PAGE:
Among the member states of the OECD Israel has the highest poverty rate. This is because poverty is largely concentrated in the occupied territories, similar to Bantustans,[vi] where Palestinians are forced to live. Only a fifth of Jewish children live below the poverty line, whilst two thirds of Palestinian children in Israel do.[vii]

The Tamils in the North, a decade and half after the end of the civil war, have had to contend with at least 70,000 Lankan troops (some estimates put the figure at 160,000). That is one soldier for every 12 civilians, together with 15,000 police. Most of these security personnel do not speak Tamil and the occupied do not speak Sinhalese. This suffocating armed presence creates incomprehension, fear, and resentment in the civilian population.

Land and resources are affected. Large permanent army camps take up valuable arable land near towns and villages. The armed forces of the state are involved in large-scale economic development, including market gardens and golf courses, holiday resorts, hotels, farming, restaurants, cafes, and travel agencies on land expropriated from local Tamil farmers. No independent authority determines whether the land can be handed back.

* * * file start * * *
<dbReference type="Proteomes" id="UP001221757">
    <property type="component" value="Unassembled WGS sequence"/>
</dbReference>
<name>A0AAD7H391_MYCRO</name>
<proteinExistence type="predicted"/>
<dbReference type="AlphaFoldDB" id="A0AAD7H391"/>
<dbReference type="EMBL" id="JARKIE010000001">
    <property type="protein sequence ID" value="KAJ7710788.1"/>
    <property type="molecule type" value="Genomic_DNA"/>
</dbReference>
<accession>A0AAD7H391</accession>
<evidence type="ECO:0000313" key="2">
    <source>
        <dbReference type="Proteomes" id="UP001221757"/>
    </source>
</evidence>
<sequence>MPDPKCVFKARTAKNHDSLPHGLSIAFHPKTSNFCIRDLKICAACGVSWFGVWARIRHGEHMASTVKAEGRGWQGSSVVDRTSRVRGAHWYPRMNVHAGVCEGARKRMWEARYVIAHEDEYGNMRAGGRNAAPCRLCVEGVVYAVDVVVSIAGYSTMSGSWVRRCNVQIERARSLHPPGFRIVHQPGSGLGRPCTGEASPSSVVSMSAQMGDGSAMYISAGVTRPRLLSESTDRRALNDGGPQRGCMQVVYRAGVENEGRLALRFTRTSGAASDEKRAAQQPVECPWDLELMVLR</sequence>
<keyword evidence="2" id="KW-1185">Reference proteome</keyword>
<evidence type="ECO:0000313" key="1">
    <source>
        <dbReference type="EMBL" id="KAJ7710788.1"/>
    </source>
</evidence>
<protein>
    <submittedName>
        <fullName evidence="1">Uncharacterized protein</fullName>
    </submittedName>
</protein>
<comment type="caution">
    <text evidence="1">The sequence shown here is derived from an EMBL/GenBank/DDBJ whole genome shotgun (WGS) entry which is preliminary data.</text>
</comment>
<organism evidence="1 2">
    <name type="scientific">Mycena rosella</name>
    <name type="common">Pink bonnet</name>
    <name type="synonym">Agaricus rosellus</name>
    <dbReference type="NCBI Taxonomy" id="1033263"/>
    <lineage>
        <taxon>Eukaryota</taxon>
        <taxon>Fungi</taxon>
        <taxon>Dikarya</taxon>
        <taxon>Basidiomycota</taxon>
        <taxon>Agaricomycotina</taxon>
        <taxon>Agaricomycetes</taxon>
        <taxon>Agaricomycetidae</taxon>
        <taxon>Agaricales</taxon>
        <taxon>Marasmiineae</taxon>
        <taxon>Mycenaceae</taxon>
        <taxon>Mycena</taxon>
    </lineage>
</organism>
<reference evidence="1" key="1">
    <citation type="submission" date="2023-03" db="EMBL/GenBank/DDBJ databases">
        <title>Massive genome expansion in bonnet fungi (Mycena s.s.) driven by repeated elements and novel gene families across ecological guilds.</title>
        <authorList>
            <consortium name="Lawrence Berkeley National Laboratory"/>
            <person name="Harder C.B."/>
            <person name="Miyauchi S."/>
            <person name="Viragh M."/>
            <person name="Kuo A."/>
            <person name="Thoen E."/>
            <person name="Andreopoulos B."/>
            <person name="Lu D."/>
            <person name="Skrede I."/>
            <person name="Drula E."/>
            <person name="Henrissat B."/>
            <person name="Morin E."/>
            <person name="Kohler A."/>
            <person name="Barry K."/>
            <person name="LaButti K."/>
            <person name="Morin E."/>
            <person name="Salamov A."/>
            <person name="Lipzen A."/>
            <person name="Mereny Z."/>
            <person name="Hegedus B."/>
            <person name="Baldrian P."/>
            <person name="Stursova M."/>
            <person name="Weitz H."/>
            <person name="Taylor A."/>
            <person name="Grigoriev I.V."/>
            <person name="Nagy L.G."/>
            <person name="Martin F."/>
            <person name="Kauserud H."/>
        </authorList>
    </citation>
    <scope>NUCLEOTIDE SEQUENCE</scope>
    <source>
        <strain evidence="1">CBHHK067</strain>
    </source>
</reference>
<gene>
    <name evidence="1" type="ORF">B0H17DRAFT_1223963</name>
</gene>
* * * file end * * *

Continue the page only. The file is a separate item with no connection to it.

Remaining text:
As in Palestine, hundreds of thousands of Tamils were forced to vacate their land because of the civil war, and once the conflict ended many were prevented from returning because these areas were deemed high security zones. Some compensation is offered, usually on land that is arid and devoid of infrastructure, making fishing and farming (the two traditional income earners) difficult.[viii]

There have been many instances of Tamils who have been tortured and detained by the armed forces in Tamil areas since the end of the civil war. These shadowy forces act with impunity and a predatory approach is taken even if the detainee has only tenuous links to the LTTE. These abductions are a tried and true method of retaining control through fear. It is fear which prevents people from testifying against the armed forces. Its aim is also to make life unbearable for Tamils so they will flee the country. Abductions are done in plain sight by coordinated team of security and intelligence personnel. Those abducted are then tortured where all the tools of torture are also on full display – cables, wooden sticks, batons, plastic pipes filled with sand, water barrels. The detainees are whipped, burnt with cigarettes, branded with hot metal rods and suffer other unspeakable acts. In at least half the cases the security forces broker a ransom. Prices range from Rs350,000 to a million rupees. This is another profitable sideline of the armed forces.[ix]